Spiders: Spooky or Spectacular? Unraveling the Eight-Legged Wonders

Spiders: Spooky or Spectacular? Unraveling the Eight-Legged Wonders

Welcome, fellow nature enthusiasts, to another thrilling episode of Nature Just Got Real! In this spider-tastic installment, we embark on an arachnid adventure, delving into the fascinating world of spiders. Are they spooky or spectacular? Let's unravel the web of myths and facts surrounding these eight-legged wonders.

Arachnids, Not Insects:

To kick things off, we must clarify that spiders are not insects; they belong to a unique group of creatures known as arachnids. These exclusive club members share common characteristics: eight legs, two body parts, and no antennae. Think of it as an "Arachnid Dance Party Club," and you're invited!

Daddy longlegs, scorpions, mites, and ticks are also arachnids, but they're not spiders. The revelation that daddy longlegs are not spiders is a shocker!

The Spider Life Cycle:

Now, let's explore the spider life cycle. It all begins with tiny spider eggs, carefully housed in silk sacs by mama spider. Amazingly, she can lay hundreds of eggs, creating a large arachnid family. These eggs hatch into adorable baby spiders, known as spiderlings. They molt multiple times, shedding their skin to accommodate their growing bodies. It's like they're wearing spider onesies that they outgrow! Once they reach adulthood, they're ready to weave their webs and catch delectable meals.

Spider Superpowers:

Spiders have a slew of remarkable abilities. They're silk-spinning pros, and while not all of them spin webs, they use silk for various purposes, from wrapping prey to creating safety lines for parachuting. Some spiders are ambush predators, like the ninja-like jumping spider.

Fascinating spider facts:

  • Different spider species have varying numbers of eyes, from two to eight.
  • The Goliath bird-eating spider can indeed eat birds, though your pet parakeet is safe.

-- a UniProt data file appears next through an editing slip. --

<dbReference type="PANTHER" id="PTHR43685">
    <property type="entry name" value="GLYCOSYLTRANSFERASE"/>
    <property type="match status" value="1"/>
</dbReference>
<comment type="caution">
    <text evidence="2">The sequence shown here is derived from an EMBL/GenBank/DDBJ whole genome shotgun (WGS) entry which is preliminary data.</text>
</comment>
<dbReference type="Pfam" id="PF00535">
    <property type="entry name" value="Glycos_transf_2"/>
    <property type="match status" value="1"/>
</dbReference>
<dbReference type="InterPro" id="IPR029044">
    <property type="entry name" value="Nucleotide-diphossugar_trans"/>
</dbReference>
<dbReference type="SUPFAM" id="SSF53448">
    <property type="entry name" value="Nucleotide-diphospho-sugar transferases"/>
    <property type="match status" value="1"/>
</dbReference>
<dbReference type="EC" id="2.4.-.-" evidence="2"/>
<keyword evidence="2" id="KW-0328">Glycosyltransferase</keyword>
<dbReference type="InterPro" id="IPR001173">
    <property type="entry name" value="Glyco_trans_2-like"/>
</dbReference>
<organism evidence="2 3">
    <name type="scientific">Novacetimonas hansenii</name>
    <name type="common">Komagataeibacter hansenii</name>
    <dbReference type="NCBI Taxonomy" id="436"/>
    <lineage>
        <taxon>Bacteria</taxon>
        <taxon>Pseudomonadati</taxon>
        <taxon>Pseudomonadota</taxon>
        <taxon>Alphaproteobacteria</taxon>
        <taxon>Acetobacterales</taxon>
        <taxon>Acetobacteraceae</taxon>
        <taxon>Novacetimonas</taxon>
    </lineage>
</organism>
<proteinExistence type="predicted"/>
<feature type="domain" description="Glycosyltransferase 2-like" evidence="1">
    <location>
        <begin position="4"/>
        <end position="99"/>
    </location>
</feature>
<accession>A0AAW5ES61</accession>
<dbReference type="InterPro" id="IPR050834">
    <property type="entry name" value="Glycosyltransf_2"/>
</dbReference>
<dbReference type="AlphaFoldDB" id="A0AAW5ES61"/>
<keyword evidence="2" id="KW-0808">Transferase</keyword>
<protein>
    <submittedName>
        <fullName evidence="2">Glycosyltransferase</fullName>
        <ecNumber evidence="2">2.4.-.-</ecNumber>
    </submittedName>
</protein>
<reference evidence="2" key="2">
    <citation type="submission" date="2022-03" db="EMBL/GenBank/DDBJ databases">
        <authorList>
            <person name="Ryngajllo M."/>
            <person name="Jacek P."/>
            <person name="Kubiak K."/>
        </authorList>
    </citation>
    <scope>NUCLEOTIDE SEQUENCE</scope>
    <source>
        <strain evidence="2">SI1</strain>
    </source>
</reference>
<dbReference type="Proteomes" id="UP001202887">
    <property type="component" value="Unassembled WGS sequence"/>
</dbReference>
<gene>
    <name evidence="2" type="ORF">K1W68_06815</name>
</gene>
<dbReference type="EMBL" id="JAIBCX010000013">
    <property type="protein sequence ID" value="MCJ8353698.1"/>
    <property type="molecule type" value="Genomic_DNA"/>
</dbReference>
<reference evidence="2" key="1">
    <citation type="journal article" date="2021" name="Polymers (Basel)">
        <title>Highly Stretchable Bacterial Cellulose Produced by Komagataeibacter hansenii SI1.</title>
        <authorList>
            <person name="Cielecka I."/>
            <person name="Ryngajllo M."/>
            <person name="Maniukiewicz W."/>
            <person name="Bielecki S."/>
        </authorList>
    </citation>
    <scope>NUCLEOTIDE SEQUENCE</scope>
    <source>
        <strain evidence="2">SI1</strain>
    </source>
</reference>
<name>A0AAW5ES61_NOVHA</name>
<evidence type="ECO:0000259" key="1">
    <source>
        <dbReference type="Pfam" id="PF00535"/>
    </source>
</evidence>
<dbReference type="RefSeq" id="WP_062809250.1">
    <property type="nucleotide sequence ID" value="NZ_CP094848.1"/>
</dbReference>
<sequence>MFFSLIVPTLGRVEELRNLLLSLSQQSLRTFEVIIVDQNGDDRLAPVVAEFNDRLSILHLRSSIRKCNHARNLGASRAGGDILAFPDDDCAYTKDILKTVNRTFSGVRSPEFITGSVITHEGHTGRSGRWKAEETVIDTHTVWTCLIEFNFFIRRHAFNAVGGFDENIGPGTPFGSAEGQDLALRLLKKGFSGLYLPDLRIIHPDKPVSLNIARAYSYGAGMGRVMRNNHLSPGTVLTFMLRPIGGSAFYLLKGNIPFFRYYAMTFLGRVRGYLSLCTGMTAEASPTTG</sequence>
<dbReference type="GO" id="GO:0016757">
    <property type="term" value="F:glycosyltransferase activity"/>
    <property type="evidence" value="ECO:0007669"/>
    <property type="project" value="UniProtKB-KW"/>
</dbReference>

• Arachnophobia, the fear of spiders, ranks as the world's most common phobia.
  • Most spiders are harmless to humans and serve as natural pest controllers, keeping annoying insects at bay.

Arachnology: The Science of Spiders:

Dr. Chuck Darwin introduces us to the fascinating field of arachnology, the study of spiders and other arachnids. Arachnologists are scientists who specialize in these creatures, while arachnological studies observe their behaviors. It's essential to distinguish between arachnology and entomology, the study of insects, as spiders are not insects.

Myths Debunked:

In this episode, Tito busts some spooky spider myths, separating fact from fiction. 

True or False? Here are some of the myths addressed:

  • All spiders spin silk.
  • All spiders spin webs.
  • All spiders are carnivores.
  • All spiders vomit on their prey.
  • Spiders have oily feet to avoid getting stuck in their webs.
  • Some spiders have venom dangerous to humans.
  • People swallow an average of four spiders a year in their sleep.

Thankfully, many of these myths are debunked, offering a sigh of relief for spider enthusiasts.

Spider Etiquette: Leave House Spiders Indoors:

Captain Jack advises against catching house spiders and setting them free outside. House spiders are adapted to indoor living, enjoying the cozy and warm environment. Releasing them outdoors might be detrimental, as they are unaccustomed to the cold and unpredictable outdoor conditions. Instead, house spiders act as nature's pest controllers, keeping annoying bugs in check.


In this spider-tastic episode of Nature Just Got Real, we've explored the intriguing world of arachnids. Spiders are indeed spectacular, and their roles in our ecosystem are invaluable. By understanding them better and debunking myths, we can develop a greater appreciation for these eight-legged wonders. So, the next time you encounter a spider, remember, it's a friend, not a foe. Say hello to your nature-loving, silk-spinning roommate, and let it continue its vital work in maintaining the balance of our environment. Happy spider-watching!

Links for this episode:

There's a project PDF to go along with the episode that involves apps, and you can download the PDF HERE.

If you are an educator and would like the classroom resource packet for this episode, you can get it HERE.

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